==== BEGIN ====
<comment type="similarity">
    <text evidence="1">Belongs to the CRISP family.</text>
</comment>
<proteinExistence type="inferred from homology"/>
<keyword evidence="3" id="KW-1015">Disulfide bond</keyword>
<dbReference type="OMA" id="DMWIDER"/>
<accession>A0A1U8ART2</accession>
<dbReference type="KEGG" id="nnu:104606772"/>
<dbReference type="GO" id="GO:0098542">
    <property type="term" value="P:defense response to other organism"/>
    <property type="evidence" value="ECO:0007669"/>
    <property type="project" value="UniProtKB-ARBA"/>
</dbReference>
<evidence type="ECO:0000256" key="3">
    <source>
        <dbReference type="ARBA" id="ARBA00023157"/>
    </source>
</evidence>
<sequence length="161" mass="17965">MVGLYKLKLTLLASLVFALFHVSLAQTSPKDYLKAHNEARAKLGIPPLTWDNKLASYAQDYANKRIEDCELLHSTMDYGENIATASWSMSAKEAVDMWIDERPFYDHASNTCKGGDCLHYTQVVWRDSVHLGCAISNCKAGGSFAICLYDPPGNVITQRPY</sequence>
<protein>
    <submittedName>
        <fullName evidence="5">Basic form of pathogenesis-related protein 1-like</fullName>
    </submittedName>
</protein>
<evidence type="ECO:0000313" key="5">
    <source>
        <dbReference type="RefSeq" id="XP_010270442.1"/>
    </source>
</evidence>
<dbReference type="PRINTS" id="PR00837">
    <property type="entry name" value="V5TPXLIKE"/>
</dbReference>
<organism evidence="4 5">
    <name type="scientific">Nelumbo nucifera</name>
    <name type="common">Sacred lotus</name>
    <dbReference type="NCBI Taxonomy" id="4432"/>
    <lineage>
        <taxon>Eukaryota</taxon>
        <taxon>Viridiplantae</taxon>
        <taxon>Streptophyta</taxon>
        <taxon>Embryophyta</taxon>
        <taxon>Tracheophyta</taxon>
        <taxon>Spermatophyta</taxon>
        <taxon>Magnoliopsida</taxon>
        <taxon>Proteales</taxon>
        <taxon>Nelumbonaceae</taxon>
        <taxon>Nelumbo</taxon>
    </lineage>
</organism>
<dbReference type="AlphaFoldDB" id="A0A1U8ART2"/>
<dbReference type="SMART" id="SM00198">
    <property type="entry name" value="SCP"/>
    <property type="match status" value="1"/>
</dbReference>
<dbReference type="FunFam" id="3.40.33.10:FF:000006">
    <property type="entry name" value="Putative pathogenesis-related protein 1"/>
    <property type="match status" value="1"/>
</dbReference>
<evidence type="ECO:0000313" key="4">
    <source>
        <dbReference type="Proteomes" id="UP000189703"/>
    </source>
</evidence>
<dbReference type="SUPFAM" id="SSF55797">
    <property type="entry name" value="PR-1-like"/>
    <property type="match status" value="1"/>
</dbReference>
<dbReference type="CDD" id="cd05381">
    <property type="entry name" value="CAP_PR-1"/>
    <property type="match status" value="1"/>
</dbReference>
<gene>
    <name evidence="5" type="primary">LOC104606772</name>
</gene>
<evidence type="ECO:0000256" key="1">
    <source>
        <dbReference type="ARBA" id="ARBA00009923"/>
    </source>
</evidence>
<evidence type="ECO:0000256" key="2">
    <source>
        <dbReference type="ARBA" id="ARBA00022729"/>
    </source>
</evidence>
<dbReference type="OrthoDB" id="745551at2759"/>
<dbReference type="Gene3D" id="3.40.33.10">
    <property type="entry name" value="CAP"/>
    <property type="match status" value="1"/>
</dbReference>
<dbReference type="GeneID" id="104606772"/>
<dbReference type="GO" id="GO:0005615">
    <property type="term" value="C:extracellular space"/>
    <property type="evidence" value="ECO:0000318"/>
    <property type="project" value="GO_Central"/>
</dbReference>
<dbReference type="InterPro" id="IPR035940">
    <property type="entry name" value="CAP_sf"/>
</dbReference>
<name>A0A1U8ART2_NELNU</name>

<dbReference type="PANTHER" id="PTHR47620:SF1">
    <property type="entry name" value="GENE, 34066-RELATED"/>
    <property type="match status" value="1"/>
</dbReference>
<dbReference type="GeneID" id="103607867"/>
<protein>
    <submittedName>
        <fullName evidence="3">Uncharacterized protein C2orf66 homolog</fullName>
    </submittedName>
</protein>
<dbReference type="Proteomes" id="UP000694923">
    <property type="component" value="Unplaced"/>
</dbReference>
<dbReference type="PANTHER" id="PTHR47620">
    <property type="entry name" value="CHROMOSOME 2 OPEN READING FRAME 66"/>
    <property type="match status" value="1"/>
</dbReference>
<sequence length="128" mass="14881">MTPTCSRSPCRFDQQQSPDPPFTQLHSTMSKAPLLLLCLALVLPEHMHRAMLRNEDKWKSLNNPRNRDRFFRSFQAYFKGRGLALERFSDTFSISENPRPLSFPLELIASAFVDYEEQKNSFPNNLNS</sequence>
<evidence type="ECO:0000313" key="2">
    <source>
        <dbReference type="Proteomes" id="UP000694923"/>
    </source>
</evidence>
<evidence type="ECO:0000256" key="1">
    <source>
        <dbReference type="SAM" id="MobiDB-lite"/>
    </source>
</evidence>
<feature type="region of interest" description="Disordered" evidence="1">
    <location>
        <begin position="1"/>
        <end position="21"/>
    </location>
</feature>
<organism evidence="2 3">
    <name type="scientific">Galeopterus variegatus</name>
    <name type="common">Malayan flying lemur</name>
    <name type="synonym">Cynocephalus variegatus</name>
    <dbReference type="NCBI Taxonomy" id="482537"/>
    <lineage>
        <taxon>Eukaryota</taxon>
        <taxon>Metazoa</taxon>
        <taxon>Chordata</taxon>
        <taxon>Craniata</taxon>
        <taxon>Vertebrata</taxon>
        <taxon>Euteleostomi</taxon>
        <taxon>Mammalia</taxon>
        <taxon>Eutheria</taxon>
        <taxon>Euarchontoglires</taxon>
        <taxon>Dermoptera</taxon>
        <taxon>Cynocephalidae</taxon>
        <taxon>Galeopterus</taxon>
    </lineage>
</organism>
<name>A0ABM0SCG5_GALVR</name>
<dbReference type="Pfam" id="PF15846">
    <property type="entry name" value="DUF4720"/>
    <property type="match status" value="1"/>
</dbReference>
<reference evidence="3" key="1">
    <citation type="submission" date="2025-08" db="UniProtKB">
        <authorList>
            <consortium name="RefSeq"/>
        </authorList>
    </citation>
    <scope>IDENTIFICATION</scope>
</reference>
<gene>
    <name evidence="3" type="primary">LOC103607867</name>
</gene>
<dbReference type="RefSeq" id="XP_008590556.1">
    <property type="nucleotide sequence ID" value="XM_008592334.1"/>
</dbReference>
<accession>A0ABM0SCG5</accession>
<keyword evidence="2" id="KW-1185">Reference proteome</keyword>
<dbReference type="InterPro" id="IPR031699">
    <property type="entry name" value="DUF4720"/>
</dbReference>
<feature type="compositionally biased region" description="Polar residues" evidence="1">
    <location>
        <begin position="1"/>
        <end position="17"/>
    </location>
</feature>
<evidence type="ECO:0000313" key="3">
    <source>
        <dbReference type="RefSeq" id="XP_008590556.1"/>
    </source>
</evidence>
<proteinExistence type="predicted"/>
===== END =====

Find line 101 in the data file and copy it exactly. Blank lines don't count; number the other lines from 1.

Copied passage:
    <property type="entry name" value="GENE, 34066-RELATED"/>